Organization, focus are keys to job search
Petko Savov came to the United States from Bulgaria 11 years ago with high hopes, a green card, and $1,000 in his pocket. He was college-educated and had several years of work experience in marketing, but his first few months were a blur as he struggled to reinvent himself.
“I only had a handful of contacts, and I wasn’t sure how my previous employment history would resonate with companies here,’’ said Savov, 38, who ended up staying with friends in New York, looking for any job he could find. He was grateful to be hired as a restaurant bus boy.
Skilled immigrants like Savov — those who hold at least a bachelor’s degree — often arrive with substantial resumes, but far too often their education and training are overlooked or undervalued by employers. One in five college-educated immigrants in the US labor market is unemployed or stuck in a low-skill job such as taxi driver, security guard, or dish washer, according to the Migration Policy Institute, a Washington think tank.
After working in New York restaurants, Savov moved to Boston in 2006, hoping to broaden his opportunities. He became a manager at a restaurant chain but was laid off in 2009.
With the help of employment coaches Judy Bottkol and George Zeller of Jewish Vocational Service in Boston, Savov recently found the professional opportunity he had long sought. He was hired as a procurement administrator, handling the purchasing of goods and services from vendors for a Boston-area software company.
“I am so excited about this job that I could barely hold myself from jumping in the air on account that I might jinx it,’’ said Savov, who lives in Dedham.
Bottkol and Zellers advised Savov to streamline and focus his resume, and organize his job search. Instead of relying on online postings, Savov called a friend who hand-delivered his resume to the human resources department of the company that hired him.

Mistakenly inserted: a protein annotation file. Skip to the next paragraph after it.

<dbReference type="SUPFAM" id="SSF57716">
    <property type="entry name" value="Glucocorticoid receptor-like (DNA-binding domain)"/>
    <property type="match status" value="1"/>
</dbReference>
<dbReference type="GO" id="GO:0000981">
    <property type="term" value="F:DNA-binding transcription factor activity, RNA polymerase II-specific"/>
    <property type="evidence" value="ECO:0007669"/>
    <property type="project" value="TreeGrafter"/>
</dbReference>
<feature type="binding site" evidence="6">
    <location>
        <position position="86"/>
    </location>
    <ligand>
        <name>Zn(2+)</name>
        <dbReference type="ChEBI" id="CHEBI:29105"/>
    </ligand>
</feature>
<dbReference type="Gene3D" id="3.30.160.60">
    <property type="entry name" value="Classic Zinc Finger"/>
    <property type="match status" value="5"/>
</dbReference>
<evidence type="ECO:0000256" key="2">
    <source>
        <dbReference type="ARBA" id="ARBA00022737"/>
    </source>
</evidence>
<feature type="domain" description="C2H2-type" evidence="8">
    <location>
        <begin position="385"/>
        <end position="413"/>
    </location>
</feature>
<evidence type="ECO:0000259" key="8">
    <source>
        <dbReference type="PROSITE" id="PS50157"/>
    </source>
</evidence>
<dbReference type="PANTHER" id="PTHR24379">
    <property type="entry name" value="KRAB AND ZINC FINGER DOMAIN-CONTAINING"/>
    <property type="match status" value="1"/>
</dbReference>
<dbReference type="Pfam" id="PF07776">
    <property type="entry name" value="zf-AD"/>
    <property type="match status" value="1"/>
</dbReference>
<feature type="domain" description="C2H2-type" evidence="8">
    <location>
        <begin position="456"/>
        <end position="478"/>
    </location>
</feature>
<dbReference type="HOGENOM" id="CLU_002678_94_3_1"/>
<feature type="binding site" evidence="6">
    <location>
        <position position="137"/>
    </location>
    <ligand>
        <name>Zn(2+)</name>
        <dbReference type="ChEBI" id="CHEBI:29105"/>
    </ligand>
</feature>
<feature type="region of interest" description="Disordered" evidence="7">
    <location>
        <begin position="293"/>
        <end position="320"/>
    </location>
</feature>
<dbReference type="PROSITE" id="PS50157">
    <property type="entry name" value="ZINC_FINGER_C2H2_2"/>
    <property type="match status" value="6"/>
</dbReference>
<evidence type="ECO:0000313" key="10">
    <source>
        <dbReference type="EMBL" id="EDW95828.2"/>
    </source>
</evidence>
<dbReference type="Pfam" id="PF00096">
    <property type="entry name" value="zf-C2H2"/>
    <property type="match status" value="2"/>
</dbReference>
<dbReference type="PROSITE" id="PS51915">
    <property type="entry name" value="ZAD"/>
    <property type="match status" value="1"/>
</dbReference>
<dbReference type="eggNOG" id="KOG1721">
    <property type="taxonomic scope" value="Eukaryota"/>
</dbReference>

The employment coaches also gave these resume tips that Savov said helped him land the job:
■ Lead with a bang. The top third of the first page of a resume is “the most important real estate,’’ said Bottkol. This is where hiring managers and others find their eyes are automatically drawn. Structure a resume to include a three- or four-sentence profile that provides a highlighted summary of important experience and relevant skills.
■ Be clear about work authorization. Savov is now a US citizen, but this was not clear on his resume. “When in doubt, make sure you specify your work status,’’ said Zeller. “Employers might automatically disqualify you if they have any questions about anything regarding eligibility, work history, or qualifications.’’
■ If English is a second language, stress fluency level. Savov is fluent in English, but he only highlighted his language skills in Russian and Bulgarian.
■ Avoid the shotgun strategy. Savov applied for jobs in administration, financing, accounting, and banking, as well as restaurant management. “You need to focus on specific job areas, instead of scattering your efforts,’’ said Zeller. Edit a resume to showcase strengths and goals, rather than making it broad and universal to fit any number of positions.
Savov starts his new job soon. “When I stopped shooting in the dark, just responding to job postings, and spent more time talking to people that I knew, that’s when I started to get results,’’ he said.
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